At the end of the four weeks, expert judges are brought in to spot the faker in a field of pros. More often than not, the house painter/burger flipper/sheep shearer succeeds in fooling the judges, if only just. And we, the audience, say to ourselves, Boy, that pole dancer sure does look like a genuine equestrienne! or, Goodness me, that classical cellist makes a really good DJ!. More impressive, however, is the fact that so many of the volunteers find themselves thinking that maybe, just maybe, they are meant to be artists or chefs or hair stylists. That it's for real.

When I was pregnant, each new symptom and predictable body change surprised me: I would think to myself, How funny, that's just like a real pregnancy. And when Olivia arrived, and cried and pooped and squirmed, I thought, Huh. Just like a real baby. (My dad, after first being introduced to Olivia, said that he was so impressed with her; that somehow, knowing how she was made, he had this idea in the back of his mind that there would be something wrong with her. And while it sounds rather horrid and blunt, who am I to judge? Even knowing that there's no basis for such an assumption, isn't that just what I feared and expected, too?)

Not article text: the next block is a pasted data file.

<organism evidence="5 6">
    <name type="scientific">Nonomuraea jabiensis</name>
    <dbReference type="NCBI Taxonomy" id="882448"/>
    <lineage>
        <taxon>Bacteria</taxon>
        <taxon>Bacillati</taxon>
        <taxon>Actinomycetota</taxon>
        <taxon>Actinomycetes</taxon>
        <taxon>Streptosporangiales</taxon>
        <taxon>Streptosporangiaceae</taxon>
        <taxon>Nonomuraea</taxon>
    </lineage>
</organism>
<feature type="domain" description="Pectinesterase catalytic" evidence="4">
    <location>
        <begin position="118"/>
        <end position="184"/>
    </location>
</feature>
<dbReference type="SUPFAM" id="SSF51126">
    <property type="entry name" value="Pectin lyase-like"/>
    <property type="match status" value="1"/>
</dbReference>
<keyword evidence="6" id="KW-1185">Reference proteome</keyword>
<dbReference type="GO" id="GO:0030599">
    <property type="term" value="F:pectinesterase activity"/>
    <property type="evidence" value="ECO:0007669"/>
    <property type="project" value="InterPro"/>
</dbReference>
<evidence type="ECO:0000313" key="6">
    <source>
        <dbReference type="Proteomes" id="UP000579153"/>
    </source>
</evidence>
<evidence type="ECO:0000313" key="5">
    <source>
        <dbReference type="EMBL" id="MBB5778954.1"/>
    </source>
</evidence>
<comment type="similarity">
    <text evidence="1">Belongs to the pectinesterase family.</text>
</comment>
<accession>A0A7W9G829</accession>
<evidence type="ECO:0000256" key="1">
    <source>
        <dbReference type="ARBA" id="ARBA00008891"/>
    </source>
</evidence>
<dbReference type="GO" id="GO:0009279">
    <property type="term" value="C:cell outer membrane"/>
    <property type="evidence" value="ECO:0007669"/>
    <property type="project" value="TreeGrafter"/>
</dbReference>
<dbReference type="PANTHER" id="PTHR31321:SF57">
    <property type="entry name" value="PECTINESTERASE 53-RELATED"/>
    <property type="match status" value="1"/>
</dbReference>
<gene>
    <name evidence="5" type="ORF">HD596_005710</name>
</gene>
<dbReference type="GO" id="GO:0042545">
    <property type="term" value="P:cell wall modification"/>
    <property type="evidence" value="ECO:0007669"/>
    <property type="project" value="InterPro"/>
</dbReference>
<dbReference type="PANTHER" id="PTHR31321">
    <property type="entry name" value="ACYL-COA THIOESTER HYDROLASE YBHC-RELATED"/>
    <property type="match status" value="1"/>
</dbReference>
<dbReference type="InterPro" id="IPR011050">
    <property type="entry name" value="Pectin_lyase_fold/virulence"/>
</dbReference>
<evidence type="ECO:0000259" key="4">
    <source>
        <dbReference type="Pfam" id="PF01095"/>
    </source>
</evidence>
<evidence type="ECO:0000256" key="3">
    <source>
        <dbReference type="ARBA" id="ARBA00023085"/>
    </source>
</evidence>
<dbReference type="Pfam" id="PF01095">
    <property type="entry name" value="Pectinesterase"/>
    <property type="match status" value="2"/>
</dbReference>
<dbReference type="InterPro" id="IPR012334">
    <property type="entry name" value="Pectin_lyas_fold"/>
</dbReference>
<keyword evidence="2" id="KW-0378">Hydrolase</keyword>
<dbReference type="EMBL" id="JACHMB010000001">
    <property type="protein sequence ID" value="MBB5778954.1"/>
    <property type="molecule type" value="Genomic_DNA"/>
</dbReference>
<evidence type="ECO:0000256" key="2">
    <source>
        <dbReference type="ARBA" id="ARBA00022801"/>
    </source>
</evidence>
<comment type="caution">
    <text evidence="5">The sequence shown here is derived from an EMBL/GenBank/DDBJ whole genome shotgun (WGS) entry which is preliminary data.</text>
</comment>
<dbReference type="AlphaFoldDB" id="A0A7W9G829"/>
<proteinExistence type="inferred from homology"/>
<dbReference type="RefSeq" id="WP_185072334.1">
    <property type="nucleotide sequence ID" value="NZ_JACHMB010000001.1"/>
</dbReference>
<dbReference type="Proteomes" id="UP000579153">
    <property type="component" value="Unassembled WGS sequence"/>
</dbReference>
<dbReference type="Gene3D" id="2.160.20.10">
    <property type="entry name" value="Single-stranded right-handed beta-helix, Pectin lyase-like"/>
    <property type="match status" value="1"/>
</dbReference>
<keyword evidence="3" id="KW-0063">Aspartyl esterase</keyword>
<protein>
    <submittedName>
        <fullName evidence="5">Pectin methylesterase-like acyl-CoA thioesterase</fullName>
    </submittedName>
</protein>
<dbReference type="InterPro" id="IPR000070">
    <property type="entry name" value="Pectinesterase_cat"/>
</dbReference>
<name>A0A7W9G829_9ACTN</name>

Motherhood has, from day one, seemed like a high-stakes Faking It episode. The sheer fact that I was allowed to name her--that this name I decided on is now official, printed up neatly on a Social Security card with a number she'll use for the rest of her life--makes me feel like an impostor. I go through these often joyous motions of motherhood--the feeding and changing, smiling and chirping, carrying her in the sling and pushing her in the stroller--but still think, Who, me? whenever someone asks how old my daughter is. My god, the word "daughter" alone is enough to daze me.